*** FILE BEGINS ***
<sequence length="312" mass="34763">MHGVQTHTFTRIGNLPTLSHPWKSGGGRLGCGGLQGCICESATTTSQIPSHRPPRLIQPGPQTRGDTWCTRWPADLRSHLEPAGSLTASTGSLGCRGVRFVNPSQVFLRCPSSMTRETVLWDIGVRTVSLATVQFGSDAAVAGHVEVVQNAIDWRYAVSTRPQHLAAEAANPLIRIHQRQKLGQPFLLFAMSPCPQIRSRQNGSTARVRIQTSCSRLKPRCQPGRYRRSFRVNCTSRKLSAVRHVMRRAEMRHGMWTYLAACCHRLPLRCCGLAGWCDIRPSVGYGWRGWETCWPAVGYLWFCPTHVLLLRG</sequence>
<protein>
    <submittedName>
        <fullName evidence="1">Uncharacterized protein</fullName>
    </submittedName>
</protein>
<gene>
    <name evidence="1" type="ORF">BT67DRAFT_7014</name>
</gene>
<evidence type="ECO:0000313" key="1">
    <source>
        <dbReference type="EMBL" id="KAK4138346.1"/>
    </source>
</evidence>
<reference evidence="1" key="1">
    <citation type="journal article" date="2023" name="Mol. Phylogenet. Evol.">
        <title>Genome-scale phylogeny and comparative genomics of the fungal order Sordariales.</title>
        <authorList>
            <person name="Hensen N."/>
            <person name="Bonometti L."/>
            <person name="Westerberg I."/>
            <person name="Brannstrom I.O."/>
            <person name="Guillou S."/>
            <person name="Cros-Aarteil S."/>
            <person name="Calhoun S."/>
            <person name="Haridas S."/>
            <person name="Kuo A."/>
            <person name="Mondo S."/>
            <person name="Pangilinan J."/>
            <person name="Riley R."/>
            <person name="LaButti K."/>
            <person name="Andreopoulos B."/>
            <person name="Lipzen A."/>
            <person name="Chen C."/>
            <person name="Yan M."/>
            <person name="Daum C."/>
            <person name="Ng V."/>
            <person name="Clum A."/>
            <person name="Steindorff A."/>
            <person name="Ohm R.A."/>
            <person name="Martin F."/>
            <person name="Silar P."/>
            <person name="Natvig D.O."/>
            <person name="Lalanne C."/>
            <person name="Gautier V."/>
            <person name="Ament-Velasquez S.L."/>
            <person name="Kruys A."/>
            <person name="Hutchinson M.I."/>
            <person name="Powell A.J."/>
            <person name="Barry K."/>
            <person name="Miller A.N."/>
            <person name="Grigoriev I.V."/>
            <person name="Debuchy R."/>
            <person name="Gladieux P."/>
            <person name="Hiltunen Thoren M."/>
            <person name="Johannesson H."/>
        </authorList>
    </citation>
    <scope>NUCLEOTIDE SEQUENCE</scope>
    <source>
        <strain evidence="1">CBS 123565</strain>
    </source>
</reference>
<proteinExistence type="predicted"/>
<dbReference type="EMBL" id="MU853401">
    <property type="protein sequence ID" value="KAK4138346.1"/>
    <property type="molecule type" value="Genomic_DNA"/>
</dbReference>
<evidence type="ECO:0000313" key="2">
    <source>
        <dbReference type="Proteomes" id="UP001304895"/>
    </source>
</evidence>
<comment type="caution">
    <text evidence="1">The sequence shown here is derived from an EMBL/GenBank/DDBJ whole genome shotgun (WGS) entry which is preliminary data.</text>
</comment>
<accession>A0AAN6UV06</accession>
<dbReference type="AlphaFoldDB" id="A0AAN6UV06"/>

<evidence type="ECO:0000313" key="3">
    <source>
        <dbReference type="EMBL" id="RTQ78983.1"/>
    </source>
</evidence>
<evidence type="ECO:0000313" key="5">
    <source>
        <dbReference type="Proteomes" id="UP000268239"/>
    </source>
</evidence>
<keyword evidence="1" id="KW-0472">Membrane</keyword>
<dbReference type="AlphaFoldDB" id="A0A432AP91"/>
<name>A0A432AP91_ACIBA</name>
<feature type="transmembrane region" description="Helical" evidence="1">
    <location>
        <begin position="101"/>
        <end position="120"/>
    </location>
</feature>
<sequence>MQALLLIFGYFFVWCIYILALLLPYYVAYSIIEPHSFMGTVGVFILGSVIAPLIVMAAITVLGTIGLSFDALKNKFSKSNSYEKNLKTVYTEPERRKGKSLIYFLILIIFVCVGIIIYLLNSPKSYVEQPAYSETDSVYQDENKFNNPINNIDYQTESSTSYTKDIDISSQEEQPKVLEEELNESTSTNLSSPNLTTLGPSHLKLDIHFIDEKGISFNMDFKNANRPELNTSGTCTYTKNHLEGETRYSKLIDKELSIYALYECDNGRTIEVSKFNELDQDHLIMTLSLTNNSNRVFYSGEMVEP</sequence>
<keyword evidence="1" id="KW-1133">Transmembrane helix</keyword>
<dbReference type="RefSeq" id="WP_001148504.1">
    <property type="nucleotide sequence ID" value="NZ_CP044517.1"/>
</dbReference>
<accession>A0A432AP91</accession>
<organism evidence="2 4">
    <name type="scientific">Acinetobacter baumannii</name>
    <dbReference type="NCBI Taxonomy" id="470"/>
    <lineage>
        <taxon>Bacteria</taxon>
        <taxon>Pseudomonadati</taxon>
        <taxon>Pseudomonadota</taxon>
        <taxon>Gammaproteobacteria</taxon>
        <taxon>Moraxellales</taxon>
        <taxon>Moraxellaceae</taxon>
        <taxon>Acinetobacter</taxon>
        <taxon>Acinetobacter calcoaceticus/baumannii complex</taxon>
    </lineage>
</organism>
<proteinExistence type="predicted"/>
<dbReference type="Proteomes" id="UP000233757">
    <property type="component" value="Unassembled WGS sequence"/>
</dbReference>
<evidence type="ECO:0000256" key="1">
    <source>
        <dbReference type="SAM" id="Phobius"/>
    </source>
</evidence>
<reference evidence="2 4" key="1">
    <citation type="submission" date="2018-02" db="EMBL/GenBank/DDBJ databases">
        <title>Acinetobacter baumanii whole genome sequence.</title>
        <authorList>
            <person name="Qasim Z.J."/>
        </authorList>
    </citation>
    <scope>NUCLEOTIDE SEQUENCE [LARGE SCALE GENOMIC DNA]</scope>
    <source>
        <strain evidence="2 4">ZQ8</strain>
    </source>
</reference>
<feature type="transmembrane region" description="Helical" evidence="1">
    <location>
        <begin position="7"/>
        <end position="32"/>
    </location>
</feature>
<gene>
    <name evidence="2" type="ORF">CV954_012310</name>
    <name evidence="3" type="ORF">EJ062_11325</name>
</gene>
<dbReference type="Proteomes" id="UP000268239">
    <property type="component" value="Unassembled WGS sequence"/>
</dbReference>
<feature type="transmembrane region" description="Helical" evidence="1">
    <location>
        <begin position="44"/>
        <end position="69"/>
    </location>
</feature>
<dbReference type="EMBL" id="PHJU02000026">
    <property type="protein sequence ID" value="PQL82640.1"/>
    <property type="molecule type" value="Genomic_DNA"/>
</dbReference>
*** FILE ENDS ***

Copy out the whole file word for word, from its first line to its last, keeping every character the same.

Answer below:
<sequence length="312" mass="34763">MHGVQTHTFTRIGNLPTLSHPWKSGGGRLGCGGLQGCICESATTTSQIPSHRPPRLIQPGPQTRGDTWCTRWPADLRSHLEPAGSLTASTGSLGCRGVRFVNPSQVFLRCPSSMTRETVLWDIGVRTVSLATVQFGSDAAVAGHVEVVQNAIDWRYAVSTRPQHLAAEAANPLIRIHQRQKLGQPFLLFAMSPCPQIRSRQNGSTARVRIQTSCSRLKPRCQPGRYRRSFRVNCTSRKLSAVRHVMRRAEMRHGMWTYLAACCHRLPLRCCGLAGWCDIRPSVGYGWRGWETCWPAVGYLWFCPTHVLLLRG</sequence>
<protein>
    <submittedName>
        <fullName evidence="1">Uncharacterized protein</fullName>
    </submittedName>
</protein>
<gene>
    <name evidence="1" type="ORF">BT67DRAFT_7014</name>
</gene>
<evidence type="ECO:0000313" key="1">
    <source>
        <dbReference type="EMBL" id="KAK4138346.1"/>
    </source>
</evidence>
<reference evidence="1" key="1">
    <citation type="journal article" date="2023" name="Mol. Phylogenet. Evol.">
        <title>Genome-scale phylogeny and comparative genomics of the fungal order Sordariales.</title>
        <authorList>
            <person name="Hensen N."/>
            <person name="Bonometti L."/>
            <person name="Westerberg I."/>
            <person name="Brannstrom I.O."/>
            <person name="Guillou S."/>
            <person name="Cros-Aarteil S."/>
            <person name="Calhoun S."/>
            <person name="Haridas S."/>
            <person name="Kuo A."/>
            <person name="Mondo S."/>
            <person name="Pangilinan J."/>
            <person name="Riley R."/>
            <person name="LaButti K."/>
            <person name="Andreopoulos B."/>
            <person name="Lipzen A."/>
            <person name="Chen C."/>
            <person name="Yan M."/>
            <person name="Daum C."/>
            <person name="Ng V."/>
            <person name="Clum A."/>
            <person name="Steindorff A."/>
            <person name="Ohm R.A."/>
            <person name="Martin F."/>
            <person name="Silar P."/>
            <person name="Natvig D.O."/>
            <person name="Lalanne C."/>
            <person name="Gautier V."/>
            <person name="Ament-Velasquez S.L."/>
            <person name="Kruys A."/>
            <person name="Hutchinson M.I."/>
            <person name="Powell A.J."/>
            <person name="Barry K."/>
            <person name="Miller A.N."/>
            <person name="Grigoriev I.V."/>
            <person name="Debuchy R."/>
            <person name="Gladieux P."/>
            <person name="Hiltunen Thoren M."/>
            <person name="Johannesson H."/>
        </authorList>
    </citation>
    <scope>NUCLEOTIDE SEQUENCE</scope>
    <source>
        <strain evidence="1">CBS 123565</strain>
    </source>
</reference>
<proteinExistence type="predicted"/>
<dbReference type="EMBL" id="MU853401">
    <property type="protein sequence ID" value="KAK4138346.1"/>
    <property type="molecule type" value="Genomic_DNA"/>
</dbReference>
<evidence type="ECO:0000313" key="2">
    <source>
        <dbReference type="Proteomes" id="UP001304895"/>
    </source>
</evidence>
<comment type="caution">
    <text evidence="1">The sequence shown here is derived from an EMBL/GenBank/DDBJ whole genome shotgun (WGS) entry which is preliminary data.</text>
</comment>
<accession>A0AAN6UV06</accession>
<dbReference type="AlphaFoldDB" id="A0AAN6UV06"/>

<evidence type="ECO:0000313" key="3">
    <source>
        <dbReference type="EMBL" id="RTQ78983.1"/>
    </source>
</evidence>
<evidence type="ECO:0000313" key="5">
    <source>
        <dbReference type="Proteomes" id="UP000268239"/>
    </source>
</evidence>
<keyword evidence="1" id="KW-0472">Membrane</keyword>
<dbReference type="AlphaFoldDB" id="A0A432AP91"/>
<name>A0A432AP91_ACIBA</name>
<feature type="transmembrane region" description="Helical" evidence="1">
    <location>
        <begin position="101"/>
        <end position="120"/>
    </location>
</feature>
<sequence>MQALLLIFGYFFVWCIYILALLLPYYVAYSIIEPHSFMGTVGVFILGSVIAPLIVMAAITVLGTIGLSFDALKNKFSKSNSYEKNLKTVYTEPERRKGKSLIYFLILIIFVCVGIIIYLLNSPKSYVEQPAYSETDSVYQDENKFNNPINNIDYQTESSTSYTKDIDISSQEEQPKVLEEELNESTSTNLSSPNLTTLGPSHLKLDIHFIDEKGISFNMDFKNANRPELNTSGTCTYTKNHLEGETRYSKLIDKELSIYALYECDNGRTIEVSKFNELDQDHLIMTLSLTNNSNRVFYSGEMVEP</sequence>
<keyword evidence="1" id="KW-1133">Transmembrane helix</keyword>
<dbReference type="RefSeq" id="WP_001148504.1">
    <property type="nucleotide sequence ID" value="NZ_CP044517.1"/>
</dbReference>
<accession>A0A432AP91</accession>
<organism evidence="2 4">
    <name type="scientific">Acinetobacter baumannii</name>
    <dbReference type="NCBI Taxonomy" id="470"/>
    <lineage>
        <taxon>Bacteria</taxon>
        <taxon>Pseudomonadati</taxon>
        <taxon>Pseudomonadota</taxon>
        <taxon>Gammaproteobacteria</taxon>
        <taxon>Moraxellales</taxon>
        <taxon>Moraxellaceae</taxon>
        <taxon>Acinetobacter</taxon>
        <taxon>Acinetobacter calcoaceticus/baumannii complex</taxon>
    </lineage>
</organism>
<proteinExistence type="predicted"/>
<dbReference type="Proteomes" id="UP000233757">
    <property type="component" value="Unassembled WGS sequence"/>
</dbReference>
<evidence type="ECO:0000256" key="1">
    <source>
        <dbReference type="SAM" id="Phobius"/>
    </source>
</evidence>
<reference evidence="2 4" key="1">
    <citation type="submission" date="2018-02" db="EMBL/GenBank/DDBJ databases">
        <title>Acinetobacter baumanii whole genome sequence.</title>
        <authorList>
            <person name="Qasim Z.J."/>
        </authorList>
    </citation>
    <scope>NUCLEOTIDE SEQUENCE [LARGE SCALE GENOMIC DNA]</scope>
    <source>
        <strain evidence="2 4">ZQ8</strain>
    </source>
</reference>
<feature type="transmembrane region" description="Helical" evidence="1">
    <location>
        <begin position="7"/>
        <end position="32"/>
    </location>
</feature>
<gene>
    <name evidence="2" type="ORF">CV954_012310</name>
    <name evidence="3" type="ORF">EJ062_11325</name>
</gene>
<dbReference type="Proteomes" id="UP000268239">
    <property type="component" value="Unassembled WGS sequence"/>
</dbReference>
<feature type="transmembrane region" description="Helical" evidence="1">
    <location>
        <begin position="44"/>
        <end position="69"/>
    </location>
</feature>
<dbReference type="EMBL" id="PHJU02000026">
    <property type="protein sequence ID" value="PQL82640.1"/>
    <property type="molecule type" value="Genomic_DNA"/>
</dbReference>